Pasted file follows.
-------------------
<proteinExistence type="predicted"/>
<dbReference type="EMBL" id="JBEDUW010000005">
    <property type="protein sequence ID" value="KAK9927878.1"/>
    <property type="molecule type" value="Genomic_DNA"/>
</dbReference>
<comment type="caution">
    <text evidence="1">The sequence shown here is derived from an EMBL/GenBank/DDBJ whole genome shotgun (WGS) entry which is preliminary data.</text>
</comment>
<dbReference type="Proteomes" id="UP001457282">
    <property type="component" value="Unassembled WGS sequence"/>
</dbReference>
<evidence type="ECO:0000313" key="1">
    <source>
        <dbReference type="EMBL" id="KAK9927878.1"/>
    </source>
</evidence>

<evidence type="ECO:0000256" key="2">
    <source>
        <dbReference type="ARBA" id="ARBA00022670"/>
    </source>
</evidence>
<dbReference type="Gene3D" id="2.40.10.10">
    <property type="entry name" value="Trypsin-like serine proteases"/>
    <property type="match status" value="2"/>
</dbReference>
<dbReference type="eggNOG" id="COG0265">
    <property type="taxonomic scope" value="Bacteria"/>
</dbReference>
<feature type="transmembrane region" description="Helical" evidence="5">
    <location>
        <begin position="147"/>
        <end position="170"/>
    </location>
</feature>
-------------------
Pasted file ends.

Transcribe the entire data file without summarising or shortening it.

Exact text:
<proteinExistence type="predicted"/>
<dbReference type="EMBL" id="JBEDUW010000005">
    <property type="protein sequence ID" value="KAK9927878.1"/>
    <property type="molecule type" value="Genomic_DNA"/>
</dbReference>
<comment type="caution">
    <text evidence="1">The sequence shown here is derived from an EMBL/GenBank/DDBJ whole genome shotgun (WGS) entry which is preliminary data.</text>
</comment>
<dbReference type="Proteomes" id="UP001457282">
    <property type="component" value="Unassembled WGS sequence"/>
</dbReference>
<evidence type="ECO:0000313" key="1">
    <source>
        <dbReference type="EMBL" id="KAK9927878.1"/>
    </source>
</evidence>

<evidence type="ECO:0000256" key="2">
    <source>
        <dbReference type="ARBA" id="ARBA00022670"/>
    </source>
</evidence>
<dbReference type="Gene3D" id="2.40.10.10">
    <property type="entry name" value="Trypsin-like serine proteases"/>
    <property type="match status" value="2"/>
</dbReference>
<dbReference type="eggNOG" id="COG0265">
    <property type="taxonomic scope" value="Bacteria"/>
</dbReference>
<feature type="transmembrane region" description="Helical" evidence="5">
    <location>
        <begin position="147"/>
        <end position="170"/>
    </location>
</feature>